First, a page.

Treml kept on cutting edge of technology

Former video director started on 'ground floor' under Lombardi

If anyone has seen the Green Bay Packers grow from a technological standpoint through the years, it's Al Treml. The team's first-ever video director went from using hand-held 16mm film to high-tech digital video all in an effort to help the Green Bay Packers win football games for nearly 40 years.

For his efforts, Treml was inducted into the Green Bay Packers Hall of Fame on Saturday night at the Lambeau Field Atrium.

Hired part time by Vince Lombardi in 1964, Treml broke down "the tape" before coaches and players would get their hands on it till 2001. Through the course of his career, he engineered video to specific plays or situations that the team used to help evaluate itself or prepare for upcoming opponents.

Treml says the advancements in technology have been stuck on fast-forward since he began with the Packers.

"It's unbelievable," said Treml prior to his induction on Saturday. "I started out with a hand-wound 16mm camera with black and white film. In 1985, the league went to videotape. In the early '90s, non-linear digital video was introduced and, at that time, the Packers became a test site and the only team in the league to be using a system that was being developed. With this system, we would play our digital video onto the hard drive of a computer, marry it up with the statistics, and then manipulate that with computer files. We would come out short yardage, goal line, two-minute offense, defense, every imaginable file you would think of, we had the video to go with it. We would then transfer these files to videotape for the coaches and players.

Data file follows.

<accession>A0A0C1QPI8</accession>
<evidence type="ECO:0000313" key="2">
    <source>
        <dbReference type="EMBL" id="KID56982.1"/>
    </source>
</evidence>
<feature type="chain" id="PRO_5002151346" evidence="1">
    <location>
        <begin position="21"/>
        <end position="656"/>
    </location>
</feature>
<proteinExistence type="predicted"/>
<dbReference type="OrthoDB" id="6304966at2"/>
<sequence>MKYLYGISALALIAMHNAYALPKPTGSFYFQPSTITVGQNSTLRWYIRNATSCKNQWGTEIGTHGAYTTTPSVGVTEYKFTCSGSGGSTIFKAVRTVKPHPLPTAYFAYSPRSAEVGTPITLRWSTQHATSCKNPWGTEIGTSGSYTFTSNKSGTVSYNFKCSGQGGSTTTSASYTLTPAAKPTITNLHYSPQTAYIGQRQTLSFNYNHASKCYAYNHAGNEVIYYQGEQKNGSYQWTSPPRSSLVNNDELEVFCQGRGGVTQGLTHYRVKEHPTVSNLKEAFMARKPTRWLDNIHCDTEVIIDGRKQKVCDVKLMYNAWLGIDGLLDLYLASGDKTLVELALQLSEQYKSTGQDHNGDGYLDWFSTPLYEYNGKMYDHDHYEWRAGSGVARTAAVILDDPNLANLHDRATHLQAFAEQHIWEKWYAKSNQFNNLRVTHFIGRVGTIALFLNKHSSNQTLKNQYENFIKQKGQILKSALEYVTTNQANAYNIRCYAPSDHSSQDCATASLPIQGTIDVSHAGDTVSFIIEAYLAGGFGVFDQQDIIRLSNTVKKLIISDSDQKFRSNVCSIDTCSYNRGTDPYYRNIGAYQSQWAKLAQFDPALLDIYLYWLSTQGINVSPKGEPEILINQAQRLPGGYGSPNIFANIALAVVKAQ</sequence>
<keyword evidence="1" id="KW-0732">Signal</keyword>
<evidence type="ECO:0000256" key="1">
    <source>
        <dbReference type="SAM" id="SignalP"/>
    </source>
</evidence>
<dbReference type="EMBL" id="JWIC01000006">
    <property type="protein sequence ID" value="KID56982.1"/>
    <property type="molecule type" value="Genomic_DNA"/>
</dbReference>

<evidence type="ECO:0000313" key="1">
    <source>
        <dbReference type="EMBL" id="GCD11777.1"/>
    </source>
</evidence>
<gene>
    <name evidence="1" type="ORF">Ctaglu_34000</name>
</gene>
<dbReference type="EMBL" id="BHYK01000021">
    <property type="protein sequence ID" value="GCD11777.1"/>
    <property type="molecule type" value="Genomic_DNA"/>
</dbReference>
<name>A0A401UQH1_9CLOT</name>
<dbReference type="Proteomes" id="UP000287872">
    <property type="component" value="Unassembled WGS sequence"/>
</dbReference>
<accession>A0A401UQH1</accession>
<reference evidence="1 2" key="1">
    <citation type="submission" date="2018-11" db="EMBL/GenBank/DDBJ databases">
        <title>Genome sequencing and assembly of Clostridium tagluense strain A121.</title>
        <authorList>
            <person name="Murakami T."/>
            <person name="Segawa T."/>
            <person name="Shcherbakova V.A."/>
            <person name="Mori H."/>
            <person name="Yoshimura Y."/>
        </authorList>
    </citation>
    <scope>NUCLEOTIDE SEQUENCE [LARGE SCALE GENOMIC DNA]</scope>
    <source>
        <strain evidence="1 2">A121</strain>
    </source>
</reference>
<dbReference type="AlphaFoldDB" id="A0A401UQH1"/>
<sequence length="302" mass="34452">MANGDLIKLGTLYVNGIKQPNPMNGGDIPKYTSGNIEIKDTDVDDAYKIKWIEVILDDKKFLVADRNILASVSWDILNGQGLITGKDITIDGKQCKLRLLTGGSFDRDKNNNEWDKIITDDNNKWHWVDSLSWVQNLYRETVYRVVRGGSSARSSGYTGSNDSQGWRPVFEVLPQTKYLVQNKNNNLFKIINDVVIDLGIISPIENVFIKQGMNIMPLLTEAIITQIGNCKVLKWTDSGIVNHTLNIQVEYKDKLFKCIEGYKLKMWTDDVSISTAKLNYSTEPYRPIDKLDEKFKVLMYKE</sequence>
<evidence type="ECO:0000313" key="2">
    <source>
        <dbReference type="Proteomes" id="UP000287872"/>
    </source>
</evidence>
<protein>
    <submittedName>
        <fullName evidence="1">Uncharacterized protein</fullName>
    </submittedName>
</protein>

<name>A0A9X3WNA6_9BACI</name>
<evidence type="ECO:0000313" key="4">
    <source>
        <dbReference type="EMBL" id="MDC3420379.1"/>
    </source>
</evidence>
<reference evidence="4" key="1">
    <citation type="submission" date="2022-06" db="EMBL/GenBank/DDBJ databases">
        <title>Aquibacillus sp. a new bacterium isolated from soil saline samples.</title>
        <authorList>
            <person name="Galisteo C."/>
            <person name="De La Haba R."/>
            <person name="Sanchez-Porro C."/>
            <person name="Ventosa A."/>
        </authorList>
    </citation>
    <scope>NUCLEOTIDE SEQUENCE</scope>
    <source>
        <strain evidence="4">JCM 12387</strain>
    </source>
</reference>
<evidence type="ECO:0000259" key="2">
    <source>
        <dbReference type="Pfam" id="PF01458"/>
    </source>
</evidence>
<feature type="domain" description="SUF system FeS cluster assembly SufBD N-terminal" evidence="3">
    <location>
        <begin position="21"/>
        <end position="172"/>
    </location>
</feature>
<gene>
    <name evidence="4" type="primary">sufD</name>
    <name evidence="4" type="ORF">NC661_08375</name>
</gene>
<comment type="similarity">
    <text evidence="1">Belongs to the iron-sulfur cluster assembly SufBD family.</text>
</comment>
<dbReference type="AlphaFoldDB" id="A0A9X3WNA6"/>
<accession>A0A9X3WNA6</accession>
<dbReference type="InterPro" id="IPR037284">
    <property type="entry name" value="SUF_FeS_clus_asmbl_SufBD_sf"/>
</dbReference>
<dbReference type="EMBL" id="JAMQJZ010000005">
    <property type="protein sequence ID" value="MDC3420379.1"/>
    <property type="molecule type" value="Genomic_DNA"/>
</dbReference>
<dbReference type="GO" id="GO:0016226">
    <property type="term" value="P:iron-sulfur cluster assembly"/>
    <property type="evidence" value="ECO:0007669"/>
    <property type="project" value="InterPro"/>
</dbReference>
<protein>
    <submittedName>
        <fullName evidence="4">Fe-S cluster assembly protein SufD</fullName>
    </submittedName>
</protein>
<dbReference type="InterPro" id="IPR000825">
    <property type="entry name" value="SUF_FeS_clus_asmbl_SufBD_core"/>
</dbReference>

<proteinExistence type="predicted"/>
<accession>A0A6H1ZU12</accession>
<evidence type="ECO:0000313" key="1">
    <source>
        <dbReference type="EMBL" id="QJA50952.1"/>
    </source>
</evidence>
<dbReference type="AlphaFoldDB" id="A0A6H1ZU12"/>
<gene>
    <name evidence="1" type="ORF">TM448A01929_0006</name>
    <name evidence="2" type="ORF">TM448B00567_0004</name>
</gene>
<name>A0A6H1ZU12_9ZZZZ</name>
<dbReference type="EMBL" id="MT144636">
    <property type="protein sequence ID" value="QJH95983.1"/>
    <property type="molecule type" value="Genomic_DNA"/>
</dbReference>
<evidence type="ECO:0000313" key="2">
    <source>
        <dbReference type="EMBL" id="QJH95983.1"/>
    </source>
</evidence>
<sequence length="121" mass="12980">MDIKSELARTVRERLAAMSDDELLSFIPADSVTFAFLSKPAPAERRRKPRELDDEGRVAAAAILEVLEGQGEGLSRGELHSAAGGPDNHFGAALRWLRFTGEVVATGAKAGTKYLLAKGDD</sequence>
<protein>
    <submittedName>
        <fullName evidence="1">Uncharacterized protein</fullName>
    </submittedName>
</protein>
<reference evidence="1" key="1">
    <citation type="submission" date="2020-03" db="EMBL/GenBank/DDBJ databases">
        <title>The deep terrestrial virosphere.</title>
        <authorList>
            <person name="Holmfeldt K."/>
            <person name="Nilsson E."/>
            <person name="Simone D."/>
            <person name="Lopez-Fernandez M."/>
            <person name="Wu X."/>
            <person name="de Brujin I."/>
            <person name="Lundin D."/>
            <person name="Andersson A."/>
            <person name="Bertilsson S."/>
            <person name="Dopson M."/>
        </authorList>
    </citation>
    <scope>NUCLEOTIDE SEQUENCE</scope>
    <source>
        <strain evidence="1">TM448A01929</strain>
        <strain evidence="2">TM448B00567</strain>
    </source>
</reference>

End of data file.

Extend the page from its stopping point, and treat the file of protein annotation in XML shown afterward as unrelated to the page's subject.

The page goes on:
"When I retired in 2001, we had a large, centrally located storage unit that was networked to the video room, the coaches' offices and all the meeting rooms. The video could be projected, viewed, or edited at any station along the network. Since then, it's continued to be used, and now they're shooting directly onto the hard drive, eliminating the steps of having to transfer to a computer when they get back (from a game). That's a pretty big transition."

Former Packers quarterback Bart Starr inducted Treml. They have maintained a friendship since 1967. Starr says he has been a longtime proponent of Treml's induction into the Packers Hall of Fame.

"We have been pushing and promoting and campaigning, whatever words you want to come up with for a long, long time because of our immense respect and admiration for this gentleman, his creativity, his class, his character and 1,000 other words which we could pick that would be very appropriate for him," Starr said.

Treml was elected by his peers as the first chairman of the NFL Video Directors Committee in 1986, later serving as co-chairman of the committee from 1992 through 1998.

He said he never imagined being inducted into the Packers Hall of Fame.

"It was a situation in which I started out on the ground floor and grew with the job," Treml said. "I think the Packer coaching staff when I started was Coach Lombardi and five coaches. We had one PR director, one trainer, one equipment guy. The Packers were the second team in the league to have a film or a video guy full time. I think I was in the right place at the right time and grew as the job grew."

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